Paschal Homily by Archimandrite John Krestiankin, 1993
Archimandrite John (Krestiankin)
Archimandrite John KrestiankinNow all things are filled with light: heaven, and earth, and the nether regions… Christ is Risen!
Children of God! I greet you from an abundance of unearthly joy, scorching with the power of these divine words: Christ is Risen! The holy fire of this saving good news, flashing out once again in a bright flame from the Lord’s Holy Sepulcher, has poured across the world.
And the Church of God, overflowing with the light of this fire, grants it to us: Christ is Risen!
Brothers and sisters, beloved in Christ, my friends! You yourselves have, of course, noticed that of all the many great and joyous Christian feast days, the bright feast of Christ’s Holy Resurrection stands out as especially joyous—the Feast of feasts and Triumph of triumphs!
There is no service in our Orthodox Church more magnificent, more penetrating, than the Paschal Matins. That is why all the faithful so earnestly go to God’s Church on Pascha night.
The Paschal services are truly like a magnificent feast which the Lord has prepared for all who come under the grace-filled vaults of His House.
Think well about the content of St. John Chrysostom’s “Catechetical Homily”! The Lord receives with fatherly affection and magnanimity those who love Him with all their being: “If any have wrought from the first hour”—that is, those who have followed in His divine footsteps unwaveringly from their youth up.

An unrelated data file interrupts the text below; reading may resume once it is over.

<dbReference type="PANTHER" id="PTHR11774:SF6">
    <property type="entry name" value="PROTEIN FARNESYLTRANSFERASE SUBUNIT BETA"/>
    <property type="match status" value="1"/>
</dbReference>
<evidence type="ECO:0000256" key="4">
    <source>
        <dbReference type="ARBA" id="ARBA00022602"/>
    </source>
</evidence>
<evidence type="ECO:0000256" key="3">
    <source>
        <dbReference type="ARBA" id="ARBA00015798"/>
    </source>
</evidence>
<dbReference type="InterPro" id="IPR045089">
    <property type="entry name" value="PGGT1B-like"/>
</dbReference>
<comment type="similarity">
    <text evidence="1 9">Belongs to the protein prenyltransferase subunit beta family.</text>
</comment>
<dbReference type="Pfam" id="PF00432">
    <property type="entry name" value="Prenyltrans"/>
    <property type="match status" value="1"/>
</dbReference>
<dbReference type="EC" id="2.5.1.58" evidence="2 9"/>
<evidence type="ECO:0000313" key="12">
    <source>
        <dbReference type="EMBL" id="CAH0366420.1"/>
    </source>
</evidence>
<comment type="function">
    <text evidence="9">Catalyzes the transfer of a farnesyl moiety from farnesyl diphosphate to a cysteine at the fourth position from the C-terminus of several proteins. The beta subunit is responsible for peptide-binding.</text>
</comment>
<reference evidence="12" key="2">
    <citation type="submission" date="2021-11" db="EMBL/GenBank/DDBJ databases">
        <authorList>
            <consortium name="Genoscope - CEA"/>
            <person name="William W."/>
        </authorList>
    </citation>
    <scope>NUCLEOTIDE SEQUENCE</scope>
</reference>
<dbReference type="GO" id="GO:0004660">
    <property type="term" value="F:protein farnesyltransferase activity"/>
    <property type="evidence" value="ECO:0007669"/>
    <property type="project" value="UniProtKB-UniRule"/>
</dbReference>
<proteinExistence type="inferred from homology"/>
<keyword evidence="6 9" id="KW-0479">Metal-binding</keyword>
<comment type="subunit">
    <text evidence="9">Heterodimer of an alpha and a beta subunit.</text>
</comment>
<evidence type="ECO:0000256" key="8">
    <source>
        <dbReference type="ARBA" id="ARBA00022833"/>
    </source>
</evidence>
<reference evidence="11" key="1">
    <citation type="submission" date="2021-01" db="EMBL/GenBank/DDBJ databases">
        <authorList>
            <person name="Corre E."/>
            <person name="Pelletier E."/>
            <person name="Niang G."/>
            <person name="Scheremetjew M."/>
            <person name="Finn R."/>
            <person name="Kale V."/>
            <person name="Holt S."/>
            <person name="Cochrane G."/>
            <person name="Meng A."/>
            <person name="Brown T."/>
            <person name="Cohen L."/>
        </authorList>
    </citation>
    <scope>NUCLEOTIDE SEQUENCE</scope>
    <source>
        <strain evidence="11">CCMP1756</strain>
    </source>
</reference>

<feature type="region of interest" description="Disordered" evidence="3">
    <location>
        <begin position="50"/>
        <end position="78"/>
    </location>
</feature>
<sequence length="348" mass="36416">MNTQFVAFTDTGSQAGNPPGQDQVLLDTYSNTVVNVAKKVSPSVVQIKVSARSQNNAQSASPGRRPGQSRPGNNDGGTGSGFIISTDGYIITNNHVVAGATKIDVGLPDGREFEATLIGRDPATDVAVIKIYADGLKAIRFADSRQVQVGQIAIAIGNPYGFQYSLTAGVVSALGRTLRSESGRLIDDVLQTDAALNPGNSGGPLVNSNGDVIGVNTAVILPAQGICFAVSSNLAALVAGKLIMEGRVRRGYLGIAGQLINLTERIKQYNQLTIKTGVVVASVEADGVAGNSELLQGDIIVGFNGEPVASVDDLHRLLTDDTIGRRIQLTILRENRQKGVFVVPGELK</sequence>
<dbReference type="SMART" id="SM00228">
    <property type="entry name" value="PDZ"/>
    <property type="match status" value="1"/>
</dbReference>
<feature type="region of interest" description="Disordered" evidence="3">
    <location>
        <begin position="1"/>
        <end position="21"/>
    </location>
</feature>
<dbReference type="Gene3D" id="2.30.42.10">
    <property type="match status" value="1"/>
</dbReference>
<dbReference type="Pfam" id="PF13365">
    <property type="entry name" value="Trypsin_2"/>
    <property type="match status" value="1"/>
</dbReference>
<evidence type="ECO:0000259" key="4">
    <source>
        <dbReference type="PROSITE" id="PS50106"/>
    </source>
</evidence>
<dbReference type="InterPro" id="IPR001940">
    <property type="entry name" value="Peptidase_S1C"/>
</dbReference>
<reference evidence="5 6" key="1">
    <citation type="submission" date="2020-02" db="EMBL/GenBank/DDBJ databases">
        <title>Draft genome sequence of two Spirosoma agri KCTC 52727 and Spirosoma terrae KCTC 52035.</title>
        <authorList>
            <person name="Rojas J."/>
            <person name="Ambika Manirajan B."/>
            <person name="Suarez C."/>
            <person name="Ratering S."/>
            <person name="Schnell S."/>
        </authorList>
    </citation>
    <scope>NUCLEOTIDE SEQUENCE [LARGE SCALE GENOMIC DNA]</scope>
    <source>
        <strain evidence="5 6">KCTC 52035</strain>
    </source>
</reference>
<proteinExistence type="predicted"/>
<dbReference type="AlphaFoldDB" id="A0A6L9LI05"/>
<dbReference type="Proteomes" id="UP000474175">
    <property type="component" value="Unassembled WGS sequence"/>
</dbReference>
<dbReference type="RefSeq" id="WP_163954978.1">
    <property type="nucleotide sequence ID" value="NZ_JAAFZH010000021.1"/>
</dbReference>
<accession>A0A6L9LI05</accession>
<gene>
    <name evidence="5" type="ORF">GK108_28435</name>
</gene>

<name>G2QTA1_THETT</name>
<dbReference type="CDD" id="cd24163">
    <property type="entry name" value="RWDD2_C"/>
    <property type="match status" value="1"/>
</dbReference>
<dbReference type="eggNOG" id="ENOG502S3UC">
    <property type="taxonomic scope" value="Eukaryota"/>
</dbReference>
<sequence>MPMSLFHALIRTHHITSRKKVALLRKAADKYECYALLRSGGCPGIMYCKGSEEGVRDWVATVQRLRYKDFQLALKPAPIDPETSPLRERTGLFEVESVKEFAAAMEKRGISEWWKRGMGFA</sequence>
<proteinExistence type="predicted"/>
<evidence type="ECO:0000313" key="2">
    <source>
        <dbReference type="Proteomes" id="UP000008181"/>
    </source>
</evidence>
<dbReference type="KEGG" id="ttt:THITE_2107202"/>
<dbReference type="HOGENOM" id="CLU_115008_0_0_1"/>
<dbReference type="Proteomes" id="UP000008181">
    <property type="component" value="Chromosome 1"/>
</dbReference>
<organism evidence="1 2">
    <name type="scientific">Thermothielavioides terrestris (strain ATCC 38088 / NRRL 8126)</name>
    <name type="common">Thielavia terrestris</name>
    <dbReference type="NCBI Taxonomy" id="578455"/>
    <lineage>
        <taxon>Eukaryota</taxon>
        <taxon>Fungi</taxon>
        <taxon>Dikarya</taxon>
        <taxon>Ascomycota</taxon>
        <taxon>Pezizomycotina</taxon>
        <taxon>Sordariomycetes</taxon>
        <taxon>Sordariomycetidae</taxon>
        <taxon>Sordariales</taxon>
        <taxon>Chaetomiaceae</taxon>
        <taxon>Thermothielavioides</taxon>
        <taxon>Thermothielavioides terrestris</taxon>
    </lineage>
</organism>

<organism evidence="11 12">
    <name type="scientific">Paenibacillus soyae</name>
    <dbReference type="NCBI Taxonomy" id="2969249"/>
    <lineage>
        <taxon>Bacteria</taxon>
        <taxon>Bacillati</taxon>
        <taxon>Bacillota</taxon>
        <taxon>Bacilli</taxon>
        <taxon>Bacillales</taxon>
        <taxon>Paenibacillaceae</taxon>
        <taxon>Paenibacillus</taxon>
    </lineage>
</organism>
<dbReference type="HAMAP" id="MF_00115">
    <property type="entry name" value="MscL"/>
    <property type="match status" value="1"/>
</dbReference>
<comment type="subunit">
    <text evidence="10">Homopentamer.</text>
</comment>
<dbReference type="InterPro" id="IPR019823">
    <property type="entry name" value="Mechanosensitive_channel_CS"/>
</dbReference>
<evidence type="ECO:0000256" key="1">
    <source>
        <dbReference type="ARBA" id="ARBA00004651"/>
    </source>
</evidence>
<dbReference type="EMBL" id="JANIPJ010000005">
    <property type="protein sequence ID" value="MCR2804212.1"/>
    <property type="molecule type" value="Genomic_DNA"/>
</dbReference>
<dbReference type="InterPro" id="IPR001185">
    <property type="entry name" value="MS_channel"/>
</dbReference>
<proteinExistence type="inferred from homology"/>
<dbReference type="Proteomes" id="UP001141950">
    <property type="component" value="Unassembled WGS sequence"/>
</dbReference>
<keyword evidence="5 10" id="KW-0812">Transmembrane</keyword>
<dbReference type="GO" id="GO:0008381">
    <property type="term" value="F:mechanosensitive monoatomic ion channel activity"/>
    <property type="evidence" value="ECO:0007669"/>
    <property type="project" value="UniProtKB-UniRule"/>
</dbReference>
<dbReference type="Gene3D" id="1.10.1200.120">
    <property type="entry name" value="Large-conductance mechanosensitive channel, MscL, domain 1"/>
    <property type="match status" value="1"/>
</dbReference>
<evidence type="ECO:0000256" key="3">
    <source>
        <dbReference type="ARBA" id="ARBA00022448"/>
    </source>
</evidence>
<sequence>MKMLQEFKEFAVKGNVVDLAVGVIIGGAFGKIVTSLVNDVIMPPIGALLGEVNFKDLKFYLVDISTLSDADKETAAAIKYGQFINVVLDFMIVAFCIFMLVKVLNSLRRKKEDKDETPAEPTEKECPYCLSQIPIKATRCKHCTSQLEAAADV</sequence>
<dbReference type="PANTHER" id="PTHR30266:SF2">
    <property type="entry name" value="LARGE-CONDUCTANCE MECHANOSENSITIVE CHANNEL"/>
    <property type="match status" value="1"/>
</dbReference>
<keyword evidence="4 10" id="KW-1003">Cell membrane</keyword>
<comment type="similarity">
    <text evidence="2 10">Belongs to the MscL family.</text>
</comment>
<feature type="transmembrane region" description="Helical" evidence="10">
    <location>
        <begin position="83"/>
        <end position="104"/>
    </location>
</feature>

But neither does He turn away those who have overcome the doubt in their souls, and come closer to God in adulthood, or even in old age. “If anyone has arrived even at the eleventh hour, let them not fear on account of tardiness… He has mercy upon the last and cares for the first; to the one he gives, and to the other he is gracious. He both honors the work and praises the intention.”
No doubt, all of you who were in church on the Paschal night experienced extraordinary exaltation… Our souls rejoiced, overflowing with feelings of gratefulness to our Lord and Savior for granting us eternal life. After all, the risen Christ has raised the race of man from earth to Heaven, and given an elevated and noble meaning to man’s existence.
Man’s soul thirsts for an eternal life of happiness. The soul seeks it… And that is why people hasten to God’s temple for the bright Matins service—not only the faithful, but even those whose consciousness is far from the Christian religion.
They come not just to have a look at the solemnity of Christian services. The soul, given to every person at birth by God, is drawn to the light of the unsetting Sun of Righteousness, and yearns for the truth.
Meanwhile, the faithful feel a great abundance of the bright joy of Christ’s Resurrection with particular strength on this radiant night.
Through his Resurrection, Christ allows people to comprehend the truth of His Divinity, the truth of His lofty teaching, the saving power of His death. The Resurrection of Christ is the completion of His life’s podvig. There could have been no other finality, for this is the direct consequence of the moral significance of the life of Christ. If Christ be not risen, says the Apostle Paul, then is our preaching vain, and your faith is also vain (1 Cor. 15:14). But Christ is risen, and has resurrected all mankind along with Himself!
The Savior has brought perfect joy to people on earth. Therefore, on Pascha night we hear the words of this song, and participate in the singing: “Thy Resurrection O Christ, Our Savior, the Angels in heaven sing; enable us on earth to glorify Thee with purity of heart.”
Before His suffering on the Cross, He prayed to His Heavenly Father that people be granted this great joy: Sanctify them through thy truth… that they might have my joy fulfilled in themselves (Jn. 17:17, 13).
And now, with the Resurrection of Christ, a new world of sanctity and true blessedness has been opened to man.
During His earthly life, the Savior many times pronounced these words so priceless to the believing soul: Because I live, ye shall live also (Jn. 14:19) My peace I give unto you (Jn. 14:27). These things have I spoken unto you, that my joy might remain in you, and that your joy might be full (Jn. 15:11).